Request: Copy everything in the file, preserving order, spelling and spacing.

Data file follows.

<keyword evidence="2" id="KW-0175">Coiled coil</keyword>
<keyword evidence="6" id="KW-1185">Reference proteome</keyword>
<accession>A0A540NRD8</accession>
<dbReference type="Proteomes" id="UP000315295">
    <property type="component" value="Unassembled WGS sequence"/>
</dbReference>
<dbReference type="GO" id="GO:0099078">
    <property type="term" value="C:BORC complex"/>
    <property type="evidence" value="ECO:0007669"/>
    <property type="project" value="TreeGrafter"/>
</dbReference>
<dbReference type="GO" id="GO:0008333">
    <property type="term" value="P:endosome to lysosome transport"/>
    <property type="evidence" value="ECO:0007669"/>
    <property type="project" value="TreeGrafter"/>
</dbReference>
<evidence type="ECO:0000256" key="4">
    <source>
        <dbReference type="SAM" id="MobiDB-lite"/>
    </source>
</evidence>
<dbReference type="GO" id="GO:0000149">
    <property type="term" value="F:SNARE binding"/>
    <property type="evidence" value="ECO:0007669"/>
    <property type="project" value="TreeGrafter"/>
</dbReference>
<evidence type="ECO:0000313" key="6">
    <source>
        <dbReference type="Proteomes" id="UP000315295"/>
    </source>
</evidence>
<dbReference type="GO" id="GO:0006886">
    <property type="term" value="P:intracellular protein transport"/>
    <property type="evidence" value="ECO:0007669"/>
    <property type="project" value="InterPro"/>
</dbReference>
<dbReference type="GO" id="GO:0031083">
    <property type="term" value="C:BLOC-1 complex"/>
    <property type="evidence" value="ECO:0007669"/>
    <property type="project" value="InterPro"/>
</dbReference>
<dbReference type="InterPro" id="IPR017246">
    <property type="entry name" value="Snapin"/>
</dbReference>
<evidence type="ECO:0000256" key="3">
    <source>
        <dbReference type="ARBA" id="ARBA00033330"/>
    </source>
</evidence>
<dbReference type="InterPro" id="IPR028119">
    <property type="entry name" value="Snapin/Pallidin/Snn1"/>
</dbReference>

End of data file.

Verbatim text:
<keyword evidence="2" id="KW-0175">Coiled coil</keyword>
<keyword evidence="6" id="KW-1185">Reference proteome</keyword>
<accession>A0A540NRD8</accession>
<dbReference type="Proteomes" id="UP000315295">
    <property type="component" value="Unassembled WGS sequence"/>
</dbReference>
<dbReference type="GO" id="GO:0099078">
    <property type="term" value="C:BORC complex"/>
    <property type="evidence" value="ECO:0007669"/>
    <property type="project" value="TreeGrafter"/>
</dbReference>
<dbReference type="GO" id="GO:0008333">
    <property type="term" value="P:endosome to lysosome transport"/>
    <property type="evidence" value="ECO:0007669"/>
    <property type="project" value="TreeGrafter"/>
</dbReference>
<evidence type="ECO:0000256" key="4">
    <source>
        <dbReference type="SAM" id="MobiDB-lite"/>
    </source>
</evidence>
<dbReference type="GO" id="GO:0000149">
    <property type="term" value="F:SNARE binding"/>
    <property type="evidence" value="ECO:0007669"/>
    <property type="project" value="TreeGrafter"/>
</dbReference>
<evidence type="ECO:0000313" key="6">
    <source>
        <dbReference type="Proteomes" id="UP000315295"/>
    </source>
</evidence>
<dbReference type="GO" id="GO:0006886">
    <property type="term" value="P:intracellular protein transport"/>
    <property type="evidence" value="ECO:0007669"/>
    <property type="project" value="InterPro"/>
</dbReference>
<dbReference type="GO" id="GO:0031083">
    <property type="term" value="C:BLOC-1 complex"/>
    <property type="evidence" value="ECO:0007669"/>
    <property type="project" value="InterPro"/>
</dbReference>
<dbReference type="InterPro" id="IPR017246">
    <property type="entry name" value="Snapin"/>
</dbReference>
<evidence type="ECO:0000256" key="3">
    <source>
        <dbReference type="ARBA" id="ARBA00033330"/>
    </source>
</evidence>
<dbReference type="InterPro" id="IPR028119">
    <property type="entry name" value="Snapin/Pallidin/Snn1"/>
</dbReference>